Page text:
Sunday, January 28, 2018

Silo No. 5

Silo No. 5 by Photos by Healy
Silo No. 5

Grain elevator ‘B’ at Windmill Point, Port of Montreal, Montreal, Quebec, Canada

Camera: Canon EOS 5D; Lens: Canon EF-24-105mm f/4.0L IS USM; f/8.0 @ 1/125 sec; ISO 400; Focal length: 24mm

     Construction on what was eventually to become the oldest part of the complex known as Silo No. 5 began in 1903. The John S. Metcalf Co, renowned specialists in the construction of steel grain elevators, held the patents for the design of the elevator and is believed to have also obtained the construction contract. The Harbour Commission, while delegating the responsibility for overseeing the construction of Elevator “B” to the Grand Trunk, nevertheless kept a close eye on its construction. The elevator was built lengthwise along Windmill Point between the Lachine Canal and Windmill Basin. The orientation was dictated by the narrowness of Windmill Point as well as by the necessity of aligning the elevator with the tracks of the Grand Trunk which brought the railcars carrying grain directly into the elevator for unloading.
     Elevator “B”, a prototype for John S. Metcalf, was representative of the short period when steel was considered to be the material of choice for the construction of grain elevators and was considered to be an engineering marvel in its time. It is an imposing building measuring 26 metres wide, 73.5 metres long and 55 metres high constructed on concrete foundations and made entirely of non-combustible materials.
     Elevator “B” was designed as an integrated system for grain handling, with each level serving as a component or stage in the mechanized system for moving, sorting, weighing, and storing grain. The ground floor, of substantial height, is in brick, later covered by concrete, and was designed for the reception and shipping of grain. The only decorative elements in the building are the small arches over the two rows of openings on the ground floor.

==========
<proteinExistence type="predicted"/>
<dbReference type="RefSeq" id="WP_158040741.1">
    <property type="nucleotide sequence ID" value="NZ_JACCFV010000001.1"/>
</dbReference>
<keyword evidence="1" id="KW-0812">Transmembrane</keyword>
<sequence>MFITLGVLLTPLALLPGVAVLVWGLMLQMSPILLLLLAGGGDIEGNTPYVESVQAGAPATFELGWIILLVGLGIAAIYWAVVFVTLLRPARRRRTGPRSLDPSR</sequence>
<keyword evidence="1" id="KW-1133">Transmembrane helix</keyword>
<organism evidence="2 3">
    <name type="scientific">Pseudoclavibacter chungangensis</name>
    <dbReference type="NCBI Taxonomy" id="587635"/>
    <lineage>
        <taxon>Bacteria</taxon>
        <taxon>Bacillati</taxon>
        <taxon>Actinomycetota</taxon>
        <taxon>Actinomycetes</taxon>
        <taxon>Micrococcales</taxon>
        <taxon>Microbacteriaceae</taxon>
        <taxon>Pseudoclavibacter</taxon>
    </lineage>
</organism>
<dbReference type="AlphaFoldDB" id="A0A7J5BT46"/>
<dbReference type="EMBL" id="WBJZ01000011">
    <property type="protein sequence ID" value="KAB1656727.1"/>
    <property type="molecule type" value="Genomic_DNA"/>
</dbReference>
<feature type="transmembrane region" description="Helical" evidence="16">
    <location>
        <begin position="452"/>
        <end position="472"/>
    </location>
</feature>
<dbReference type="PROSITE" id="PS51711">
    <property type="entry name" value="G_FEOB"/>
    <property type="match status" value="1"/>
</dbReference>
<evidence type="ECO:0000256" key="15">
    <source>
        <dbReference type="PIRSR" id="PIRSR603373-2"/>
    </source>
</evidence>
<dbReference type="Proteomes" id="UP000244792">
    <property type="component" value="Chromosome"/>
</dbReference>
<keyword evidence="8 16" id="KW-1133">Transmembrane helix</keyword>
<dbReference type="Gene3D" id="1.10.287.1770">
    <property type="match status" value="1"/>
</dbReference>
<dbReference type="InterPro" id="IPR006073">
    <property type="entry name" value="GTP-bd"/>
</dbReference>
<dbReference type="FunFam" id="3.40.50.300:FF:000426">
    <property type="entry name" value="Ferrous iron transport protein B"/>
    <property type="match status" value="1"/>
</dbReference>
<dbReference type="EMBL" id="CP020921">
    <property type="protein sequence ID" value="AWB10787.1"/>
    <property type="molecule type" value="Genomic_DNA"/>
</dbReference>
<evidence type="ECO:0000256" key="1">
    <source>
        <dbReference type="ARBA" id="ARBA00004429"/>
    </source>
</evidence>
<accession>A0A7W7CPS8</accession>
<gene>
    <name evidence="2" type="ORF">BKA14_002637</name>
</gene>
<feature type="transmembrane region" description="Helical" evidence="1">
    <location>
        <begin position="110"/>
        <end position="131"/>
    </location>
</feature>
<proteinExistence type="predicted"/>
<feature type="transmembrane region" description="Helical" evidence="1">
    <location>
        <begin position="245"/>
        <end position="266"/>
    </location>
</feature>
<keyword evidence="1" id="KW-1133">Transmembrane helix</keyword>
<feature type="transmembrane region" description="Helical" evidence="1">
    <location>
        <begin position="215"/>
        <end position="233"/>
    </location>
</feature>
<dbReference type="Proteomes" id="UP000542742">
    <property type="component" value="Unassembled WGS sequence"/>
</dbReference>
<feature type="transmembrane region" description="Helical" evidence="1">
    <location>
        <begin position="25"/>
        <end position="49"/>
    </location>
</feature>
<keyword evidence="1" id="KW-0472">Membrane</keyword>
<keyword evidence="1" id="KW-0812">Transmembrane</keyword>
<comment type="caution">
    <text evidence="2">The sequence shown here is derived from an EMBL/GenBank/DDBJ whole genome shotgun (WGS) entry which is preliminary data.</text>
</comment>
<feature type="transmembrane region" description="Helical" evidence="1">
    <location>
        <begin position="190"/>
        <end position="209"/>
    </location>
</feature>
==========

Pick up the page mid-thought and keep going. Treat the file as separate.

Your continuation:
When it was built in 1906, Elevator “B” was equipped with 10 elevator legs using 20″ × 7″ x "7 buckets. Five of these legs were used for receiving grain and 5 for shipping, giving the elevator a total capacity of moving 100,000 bushels per hour. Six continuous belt conveyors located in the basement transported the arriving grain across the building and unloaded it in elevators which raised it to the top of the structure. The ground floor was equipped with 5 pair of steam shovels for unloading the rail cars, 2 cleaning machines, and a complete sweeper system. On the west side of the building, a conveyor brought the grain from the marine legs and unloaded it into the 5 receiving elevators. An extensive belt conveyor system was also erected to deliver grain from the elevator to vessels lying in the Windmill Basin through a system of 19 marine loading spouts. Two loading spouts were also provided to load barges in the Lachine Canal.
     Little has changed in the physical aspect of Elevator “B” since its construction and the mechanical equipment, including the rail tracks, has remained in place and is in good condition. In 1922, a rail car tipper, nicknamed the Metcalf car dumper, was installed to increase rail car unloading efficiency. The original Elevator “B” remained the nerve centre of the complex after the construction of its annexes in 1914 and 1924. At the time of the construction of Elevator “B-1” in 1957-1959, it was renovated to increase production and security. (Source: Point-du-Moulin)

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